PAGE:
Karnataka shuts down over Cauvery water row with Tamil Nadu

      A 12-hour-long shutdown of all institutions in Karnataka began at 6 a.m. on Saturday. Many schools, colleges, offices and shops were reported closed in the wake of the shutdown call given by various Kannada outfits to protest against the Cauvery River Authority (CRA) order directing the state to release water to neighbouring Tamil Nadu.

The shutdown is being supported by the ruling Bharatiya Janata Party (BJP), the opposition Congress Party and the Janata Dal-Secular (JD-S) party. So far, there has been near total impact in Bangalore and the Cauvery basin districts of Mandya, Mysore and Chamarajanagar. Almost all schools, colleges, offices and shops in Bangalore and the Cauvery basin districts are closed, roads are empty, state transport buses are not plying, even autos are not running. A large number of security personnel have been deployed across the state to ensure peace during the shutdown. 17000 police personnel are maintaining a vigil in Bangalore alone.

The protest is being held against the September 19 decision of the Cauvery River Authority (CRA) that directed Karnataka to release 9,000 cusecs of Cauvery water to Tamil Nadu daily from September 20 to October. The CRA is chaired by Prime Minister Manmohan Singh. Karnataka, however, started releasing water only last Saturday after a directive from the Supreme Court, which pulled up the state government for not obeying the CRA order. Karnataka Chief Minister Jagadish Shettar had walked out of the September 19 CRA meeting after registering a protest over the ruling and expressing inability to release the Cauvery water due to drought in the state.

Karnataka says it does not even have enough water for its own needs after an insufficient monsoon. The state has been witnessing daily protests and demonstrations since last Sunday over the CRA order. The protests are mainly being held in Bangalore, Mandya, Mysore, and Chamarajanagar. Traffic movement in Bangalore was severely hit for several hours yesterday as a number of rallies were held in the city in protest against the CRA order. Some of these rallies were led by religious leaders and several Kannada film actors. Former Karnataka chief minister BS Yeddyurappa and hundreds of his supporters also staged a day-long protest at MG Road yesterday. A separate rally was organised by the JD(S).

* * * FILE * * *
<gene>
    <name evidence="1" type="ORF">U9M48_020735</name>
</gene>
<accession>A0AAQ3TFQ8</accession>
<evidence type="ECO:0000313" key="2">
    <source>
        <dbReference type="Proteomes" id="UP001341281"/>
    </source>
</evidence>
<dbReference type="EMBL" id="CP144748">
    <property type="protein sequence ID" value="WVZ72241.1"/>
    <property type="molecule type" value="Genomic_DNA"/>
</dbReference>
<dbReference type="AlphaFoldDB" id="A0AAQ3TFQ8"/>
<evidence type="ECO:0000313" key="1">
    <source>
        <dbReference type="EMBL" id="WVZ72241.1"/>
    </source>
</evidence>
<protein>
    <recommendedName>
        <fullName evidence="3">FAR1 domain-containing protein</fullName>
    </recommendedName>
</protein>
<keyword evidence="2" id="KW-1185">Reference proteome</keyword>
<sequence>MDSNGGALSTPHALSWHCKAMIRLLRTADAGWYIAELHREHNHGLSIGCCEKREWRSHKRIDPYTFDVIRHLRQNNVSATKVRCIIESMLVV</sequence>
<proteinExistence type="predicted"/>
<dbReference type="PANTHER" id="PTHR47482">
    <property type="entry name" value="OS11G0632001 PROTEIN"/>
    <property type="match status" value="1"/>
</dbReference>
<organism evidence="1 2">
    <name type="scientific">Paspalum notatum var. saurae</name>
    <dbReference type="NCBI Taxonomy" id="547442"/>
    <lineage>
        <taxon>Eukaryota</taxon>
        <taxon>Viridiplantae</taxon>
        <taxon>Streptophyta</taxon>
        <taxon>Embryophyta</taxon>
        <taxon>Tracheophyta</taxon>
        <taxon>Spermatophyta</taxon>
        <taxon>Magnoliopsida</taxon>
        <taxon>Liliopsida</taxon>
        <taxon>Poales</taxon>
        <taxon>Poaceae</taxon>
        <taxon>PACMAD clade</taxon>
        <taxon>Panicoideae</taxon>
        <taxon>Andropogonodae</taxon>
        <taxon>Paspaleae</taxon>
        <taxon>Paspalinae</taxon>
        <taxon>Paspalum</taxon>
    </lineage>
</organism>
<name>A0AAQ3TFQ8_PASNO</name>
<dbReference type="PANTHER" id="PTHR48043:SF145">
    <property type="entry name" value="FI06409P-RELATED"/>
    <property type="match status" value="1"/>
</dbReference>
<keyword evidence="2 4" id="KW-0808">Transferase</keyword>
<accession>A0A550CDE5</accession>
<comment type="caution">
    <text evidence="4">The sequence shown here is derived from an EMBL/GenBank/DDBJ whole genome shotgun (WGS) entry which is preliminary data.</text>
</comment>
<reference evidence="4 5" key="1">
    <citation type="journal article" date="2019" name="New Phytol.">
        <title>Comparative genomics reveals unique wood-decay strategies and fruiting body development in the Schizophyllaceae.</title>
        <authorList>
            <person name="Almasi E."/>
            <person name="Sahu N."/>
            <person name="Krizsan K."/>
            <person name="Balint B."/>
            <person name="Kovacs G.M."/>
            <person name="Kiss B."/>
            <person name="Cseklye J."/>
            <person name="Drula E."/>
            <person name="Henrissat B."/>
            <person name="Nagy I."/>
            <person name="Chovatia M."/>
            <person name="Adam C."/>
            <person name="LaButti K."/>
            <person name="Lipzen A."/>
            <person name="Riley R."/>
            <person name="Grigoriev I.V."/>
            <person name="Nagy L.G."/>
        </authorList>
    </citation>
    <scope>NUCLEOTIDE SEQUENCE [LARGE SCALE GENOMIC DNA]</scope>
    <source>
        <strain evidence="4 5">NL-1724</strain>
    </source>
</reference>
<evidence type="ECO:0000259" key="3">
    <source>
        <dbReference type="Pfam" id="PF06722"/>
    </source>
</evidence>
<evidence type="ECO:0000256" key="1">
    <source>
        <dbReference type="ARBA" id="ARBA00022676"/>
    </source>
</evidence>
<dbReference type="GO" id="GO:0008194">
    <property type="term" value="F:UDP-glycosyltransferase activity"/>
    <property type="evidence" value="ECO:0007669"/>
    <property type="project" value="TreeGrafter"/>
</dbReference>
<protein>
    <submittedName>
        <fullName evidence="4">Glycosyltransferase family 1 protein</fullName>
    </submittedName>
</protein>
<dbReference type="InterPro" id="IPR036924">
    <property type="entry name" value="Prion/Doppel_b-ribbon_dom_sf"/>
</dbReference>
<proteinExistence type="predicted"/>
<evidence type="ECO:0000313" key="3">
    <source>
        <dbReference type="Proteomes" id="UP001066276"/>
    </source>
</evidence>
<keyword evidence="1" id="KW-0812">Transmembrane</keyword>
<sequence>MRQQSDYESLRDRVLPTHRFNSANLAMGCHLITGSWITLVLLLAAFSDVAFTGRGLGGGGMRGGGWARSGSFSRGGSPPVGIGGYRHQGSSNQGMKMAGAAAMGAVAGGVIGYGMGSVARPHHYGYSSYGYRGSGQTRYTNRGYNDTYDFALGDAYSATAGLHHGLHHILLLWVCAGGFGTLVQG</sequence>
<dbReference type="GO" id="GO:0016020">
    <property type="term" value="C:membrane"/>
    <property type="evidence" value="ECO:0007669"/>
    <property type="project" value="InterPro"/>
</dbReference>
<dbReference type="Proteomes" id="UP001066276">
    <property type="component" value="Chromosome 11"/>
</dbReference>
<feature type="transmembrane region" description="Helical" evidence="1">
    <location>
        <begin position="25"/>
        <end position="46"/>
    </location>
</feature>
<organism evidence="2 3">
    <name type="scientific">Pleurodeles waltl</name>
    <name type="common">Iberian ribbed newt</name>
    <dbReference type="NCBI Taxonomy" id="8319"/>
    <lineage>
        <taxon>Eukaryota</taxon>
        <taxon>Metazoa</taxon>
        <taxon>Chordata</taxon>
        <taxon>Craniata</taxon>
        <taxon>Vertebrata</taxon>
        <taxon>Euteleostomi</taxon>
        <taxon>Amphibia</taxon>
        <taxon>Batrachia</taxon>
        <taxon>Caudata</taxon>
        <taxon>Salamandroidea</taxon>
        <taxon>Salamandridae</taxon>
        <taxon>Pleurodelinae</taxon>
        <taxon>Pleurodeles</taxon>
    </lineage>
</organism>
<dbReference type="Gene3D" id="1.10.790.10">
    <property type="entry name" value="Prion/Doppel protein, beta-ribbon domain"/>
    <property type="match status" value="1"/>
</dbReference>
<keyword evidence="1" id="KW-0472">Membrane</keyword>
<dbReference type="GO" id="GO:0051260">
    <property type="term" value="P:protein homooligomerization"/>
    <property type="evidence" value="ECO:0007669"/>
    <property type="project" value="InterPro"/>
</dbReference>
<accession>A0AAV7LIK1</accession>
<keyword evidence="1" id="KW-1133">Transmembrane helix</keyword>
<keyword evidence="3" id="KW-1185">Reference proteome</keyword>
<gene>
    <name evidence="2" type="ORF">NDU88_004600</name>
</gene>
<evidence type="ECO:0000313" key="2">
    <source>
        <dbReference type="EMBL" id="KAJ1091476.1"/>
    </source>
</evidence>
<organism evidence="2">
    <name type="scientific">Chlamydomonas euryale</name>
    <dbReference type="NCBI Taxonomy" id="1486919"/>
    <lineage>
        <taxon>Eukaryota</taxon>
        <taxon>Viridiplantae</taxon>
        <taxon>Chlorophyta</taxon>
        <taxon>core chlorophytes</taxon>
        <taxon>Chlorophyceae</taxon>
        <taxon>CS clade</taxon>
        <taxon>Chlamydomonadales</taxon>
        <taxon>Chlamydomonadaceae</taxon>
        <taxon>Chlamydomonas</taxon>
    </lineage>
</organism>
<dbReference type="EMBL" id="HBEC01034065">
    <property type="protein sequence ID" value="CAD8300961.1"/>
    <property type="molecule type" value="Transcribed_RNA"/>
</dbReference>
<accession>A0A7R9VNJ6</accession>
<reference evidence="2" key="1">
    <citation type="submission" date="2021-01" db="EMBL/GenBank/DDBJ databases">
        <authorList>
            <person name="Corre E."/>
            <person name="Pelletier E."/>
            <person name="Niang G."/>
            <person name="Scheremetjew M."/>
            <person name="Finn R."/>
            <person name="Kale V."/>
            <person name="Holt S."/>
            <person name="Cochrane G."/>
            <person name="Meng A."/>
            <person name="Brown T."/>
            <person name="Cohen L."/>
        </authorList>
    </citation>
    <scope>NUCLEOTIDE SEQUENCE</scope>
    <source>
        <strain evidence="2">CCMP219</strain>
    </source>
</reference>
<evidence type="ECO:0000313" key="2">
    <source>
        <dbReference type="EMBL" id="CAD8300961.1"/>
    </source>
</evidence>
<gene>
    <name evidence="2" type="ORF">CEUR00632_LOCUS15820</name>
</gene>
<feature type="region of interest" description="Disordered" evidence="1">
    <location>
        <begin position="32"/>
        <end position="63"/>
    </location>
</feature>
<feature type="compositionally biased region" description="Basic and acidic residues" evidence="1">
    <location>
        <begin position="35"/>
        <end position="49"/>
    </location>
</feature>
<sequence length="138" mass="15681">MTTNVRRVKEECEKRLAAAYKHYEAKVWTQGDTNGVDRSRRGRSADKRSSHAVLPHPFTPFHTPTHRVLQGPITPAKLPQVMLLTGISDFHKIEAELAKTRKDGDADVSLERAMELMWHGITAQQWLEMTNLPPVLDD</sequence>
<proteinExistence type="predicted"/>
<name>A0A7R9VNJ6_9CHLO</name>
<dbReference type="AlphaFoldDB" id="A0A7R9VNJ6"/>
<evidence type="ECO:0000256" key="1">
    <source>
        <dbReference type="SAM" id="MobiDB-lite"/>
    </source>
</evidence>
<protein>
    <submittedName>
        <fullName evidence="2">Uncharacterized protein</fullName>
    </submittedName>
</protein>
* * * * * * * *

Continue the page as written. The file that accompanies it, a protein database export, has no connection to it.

The protests coincided with the visit of a team of central government officials at the Cauvery basin areas to assess water availability and requirement of Karnataka. Another team is visiting Tamil Nadu for the same purpose. The two teams are expected to submit their reports within a week to the central government. Karnataka has moved the Supreme Court to seek review of the CRA's "impractical" order. The state's petition says that Karnataka is having a "distress water year". Tamil Nadu, which faces perennial water shortage, has said that it needs water urgently to save its crops. The Supreme Court will hear the petition again on Monday.

Meanwhile, a farmers' body spearheading the stir against release of Cauvery water to Tamil Nadu has begun a relay hunger strike in Mandya in protest against Karnataka's action and warned that people would stop paying taxes if government did not heed their demand to stop the flow by Thursday evening. "We have set a deadline to the government... if the water release is not stopped by this evening, people will resort to a civil disobedience movement by not paying taxes," Cauvery Hitarakshana Samithi President G Madegowda said. Opposition Congress leader in the Karnataka State Assembly Siddaramaiah has commenced a padayatra from Mysore to Mandya to express solidarity with the agitating farmers.

Authorities at Krishna Raja Sagar reservoir stepped up security in the wake of escalated protests when thousands of farmers tried to lay siege to the dam and also the Kabini reservoir on Wednesday, demanding closure of crest gates to stop the flow. District authorities had deployed Rapid Action Force at the KRS dam. Chief Minister Jagadish Shettar had urged farmers to maintain peace and said the state would file a review petition before the Supreme Court, praying for a review of the Cauvery River Authority directive.

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